Scheduled to launch its mobile service next month, Rakuten’s aggressive pricing strategy could put the Japanese telecoms market in turmoil
Rakuten is set to make a serious splash in April with the launch of its first mobile network. It was to be expected that the company would launch with competitive prices, but on Tuesday the company revealed the true extent of its disruptive plans.
To call its pricing scheme aggressive would be an understatement. Rakuten will reportedly launch unlimited data plans for just under 3,000 yen (around $28) per month, roughly half of what customers of competitors like NTT DoCoMo, KDDI, or SoftBank are currently paying.
Not only that, they are also removing charges entirely for a year for the first three million subscribers to join the network. Yes, that is indeed three million free unlimited data plans soon to be on offer in April.
The strategy bears uncanny resemblance to Reliance Jio’s entrance to the Indian market in 2016, where its unprecedented low prices have left direct competitors Bharti Airtel and Vodafone Idea struggling to keep their heads above water.
It should be noted that Rakuten’s offer is limited to the areas where its own network is currently available: Tokyo, Osaka, and Nagoya. The company’s broader coverage instead comes via an MVNO arrangement with KDDI, and customers piggybacking on this network will not have access to unlimited data.
Nonetheless, rivals should be no less worried, as Rakuten is building out its network at a steady pace. Last month the company said it had deployed around 3,300 of its own base stations, aiming for around 8,000 in total by March 2021.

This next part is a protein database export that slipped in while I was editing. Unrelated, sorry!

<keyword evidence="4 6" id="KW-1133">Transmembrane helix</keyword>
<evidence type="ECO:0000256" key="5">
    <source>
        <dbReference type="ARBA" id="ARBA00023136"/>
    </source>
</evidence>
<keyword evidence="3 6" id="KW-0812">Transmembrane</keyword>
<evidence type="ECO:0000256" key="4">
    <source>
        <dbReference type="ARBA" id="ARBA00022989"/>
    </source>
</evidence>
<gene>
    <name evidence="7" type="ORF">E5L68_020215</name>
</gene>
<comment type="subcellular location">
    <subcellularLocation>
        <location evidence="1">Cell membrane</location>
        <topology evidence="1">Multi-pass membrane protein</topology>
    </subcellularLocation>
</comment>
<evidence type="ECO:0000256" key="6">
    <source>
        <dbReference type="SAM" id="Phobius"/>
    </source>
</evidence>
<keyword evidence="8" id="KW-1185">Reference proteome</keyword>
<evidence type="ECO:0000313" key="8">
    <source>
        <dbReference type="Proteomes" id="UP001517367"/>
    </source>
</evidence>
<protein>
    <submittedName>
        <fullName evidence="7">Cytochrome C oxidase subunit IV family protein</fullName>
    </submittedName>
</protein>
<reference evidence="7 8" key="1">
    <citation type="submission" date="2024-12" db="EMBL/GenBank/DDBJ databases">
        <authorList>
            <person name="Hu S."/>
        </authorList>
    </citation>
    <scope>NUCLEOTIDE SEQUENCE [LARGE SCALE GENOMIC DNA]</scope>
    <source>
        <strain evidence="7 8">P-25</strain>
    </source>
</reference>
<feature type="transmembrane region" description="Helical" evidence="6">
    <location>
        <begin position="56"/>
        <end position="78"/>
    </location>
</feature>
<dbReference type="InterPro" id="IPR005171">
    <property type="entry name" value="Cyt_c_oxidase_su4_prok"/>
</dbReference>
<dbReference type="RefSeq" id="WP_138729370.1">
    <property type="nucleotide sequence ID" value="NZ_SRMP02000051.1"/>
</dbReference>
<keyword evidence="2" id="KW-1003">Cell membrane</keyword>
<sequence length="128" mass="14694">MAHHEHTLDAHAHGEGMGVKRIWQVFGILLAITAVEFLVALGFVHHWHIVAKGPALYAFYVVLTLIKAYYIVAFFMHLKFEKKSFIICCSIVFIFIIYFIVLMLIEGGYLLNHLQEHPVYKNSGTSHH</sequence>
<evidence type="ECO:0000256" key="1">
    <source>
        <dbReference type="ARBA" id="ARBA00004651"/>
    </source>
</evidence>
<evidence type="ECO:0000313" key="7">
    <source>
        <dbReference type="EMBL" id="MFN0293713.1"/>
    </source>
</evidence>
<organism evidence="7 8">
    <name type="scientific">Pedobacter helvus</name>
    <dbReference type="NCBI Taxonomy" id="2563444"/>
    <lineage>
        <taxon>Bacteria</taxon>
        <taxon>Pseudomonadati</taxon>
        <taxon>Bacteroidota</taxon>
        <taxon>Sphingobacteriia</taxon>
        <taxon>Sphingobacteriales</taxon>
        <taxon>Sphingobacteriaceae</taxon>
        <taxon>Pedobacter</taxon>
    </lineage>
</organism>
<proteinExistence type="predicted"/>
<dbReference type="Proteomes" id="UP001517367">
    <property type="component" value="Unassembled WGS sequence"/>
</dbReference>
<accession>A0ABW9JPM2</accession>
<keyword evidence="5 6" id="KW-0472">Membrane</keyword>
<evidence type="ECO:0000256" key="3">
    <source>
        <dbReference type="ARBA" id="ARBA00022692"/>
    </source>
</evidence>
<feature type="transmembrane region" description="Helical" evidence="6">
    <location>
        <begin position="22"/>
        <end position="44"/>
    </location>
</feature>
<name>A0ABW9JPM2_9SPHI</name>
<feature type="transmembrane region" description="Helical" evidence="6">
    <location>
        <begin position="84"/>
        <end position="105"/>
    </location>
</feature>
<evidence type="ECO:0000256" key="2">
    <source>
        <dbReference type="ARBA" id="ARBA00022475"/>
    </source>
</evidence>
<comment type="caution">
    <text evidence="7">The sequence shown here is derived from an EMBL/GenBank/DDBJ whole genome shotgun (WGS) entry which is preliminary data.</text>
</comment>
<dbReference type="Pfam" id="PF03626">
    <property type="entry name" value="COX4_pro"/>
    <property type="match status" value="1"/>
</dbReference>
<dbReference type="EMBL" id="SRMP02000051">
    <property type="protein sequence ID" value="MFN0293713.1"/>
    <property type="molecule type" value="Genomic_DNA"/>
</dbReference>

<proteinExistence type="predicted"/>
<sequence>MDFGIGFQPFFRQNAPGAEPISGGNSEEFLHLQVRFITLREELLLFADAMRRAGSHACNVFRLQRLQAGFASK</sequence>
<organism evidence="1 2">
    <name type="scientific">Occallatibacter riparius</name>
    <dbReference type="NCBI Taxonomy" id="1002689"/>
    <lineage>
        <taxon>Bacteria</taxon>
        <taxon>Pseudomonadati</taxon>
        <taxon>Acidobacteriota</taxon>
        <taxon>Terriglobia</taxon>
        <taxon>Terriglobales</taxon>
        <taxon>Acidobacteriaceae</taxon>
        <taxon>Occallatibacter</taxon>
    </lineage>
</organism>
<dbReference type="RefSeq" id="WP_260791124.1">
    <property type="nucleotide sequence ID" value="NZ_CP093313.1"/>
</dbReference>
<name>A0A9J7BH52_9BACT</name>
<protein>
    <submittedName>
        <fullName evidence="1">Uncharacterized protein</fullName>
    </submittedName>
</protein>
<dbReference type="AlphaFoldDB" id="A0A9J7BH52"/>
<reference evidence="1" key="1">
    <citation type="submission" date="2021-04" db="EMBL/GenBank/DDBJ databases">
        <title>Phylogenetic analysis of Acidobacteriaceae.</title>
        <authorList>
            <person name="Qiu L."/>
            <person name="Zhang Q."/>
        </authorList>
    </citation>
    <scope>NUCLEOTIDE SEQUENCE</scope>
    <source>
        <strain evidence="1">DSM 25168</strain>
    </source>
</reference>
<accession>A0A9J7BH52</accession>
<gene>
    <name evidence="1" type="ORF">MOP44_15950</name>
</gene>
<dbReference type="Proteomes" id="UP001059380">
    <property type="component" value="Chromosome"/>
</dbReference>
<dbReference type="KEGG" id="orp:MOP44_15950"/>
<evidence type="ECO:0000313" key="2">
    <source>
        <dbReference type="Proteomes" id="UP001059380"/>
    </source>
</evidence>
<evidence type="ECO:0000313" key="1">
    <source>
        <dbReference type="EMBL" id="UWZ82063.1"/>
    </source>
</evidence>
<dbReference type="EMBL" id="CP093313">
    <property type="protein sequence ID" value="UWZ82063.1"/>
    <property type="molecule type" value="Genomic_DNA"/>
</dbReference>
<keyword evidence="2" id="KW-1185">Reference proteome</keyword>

Part of Rakuten’s new strategy is a complete commitment to Open RAN (O-RAN) technology, which it claims will allow them to build out and operate their network more cheaply than with standard RAN equipment.
"It [O-RAN] is 40% cheaper than traditional telecom infrastructure, and I think opex will be even better in how you run and manage this network," said Tareq Amin, Rakuten Mobile’s chief technology officer.
As part of this O-RAN strategy, Rakuten could even be dropping Nokia for its upcoming 5G network, announcing in June that local Japanese vendor NEC would instead be its main partner.
It is arguably the savings accrued by this O-RAN approach that will allow them to launch with such audacious prices. Nonetheless, Rakuten is well aware that this aggressive strategy is not expected to make a profit right away, with the company’s CFO, Kenji Hirose, suggesting that they expect to turn a profit in three years.
It will be very interesting to see how the Japanese incumbents react to this unprecedented pricing assault. If it ultimately proves successful, some operators could view this as flagship success for an aggressive O-RAN approach and adopt plans to do the same in their own domestic markets.
Rakuten itself already has big plans beyond the land of the rising sun, eying the US as its first network foray into foreign territory.
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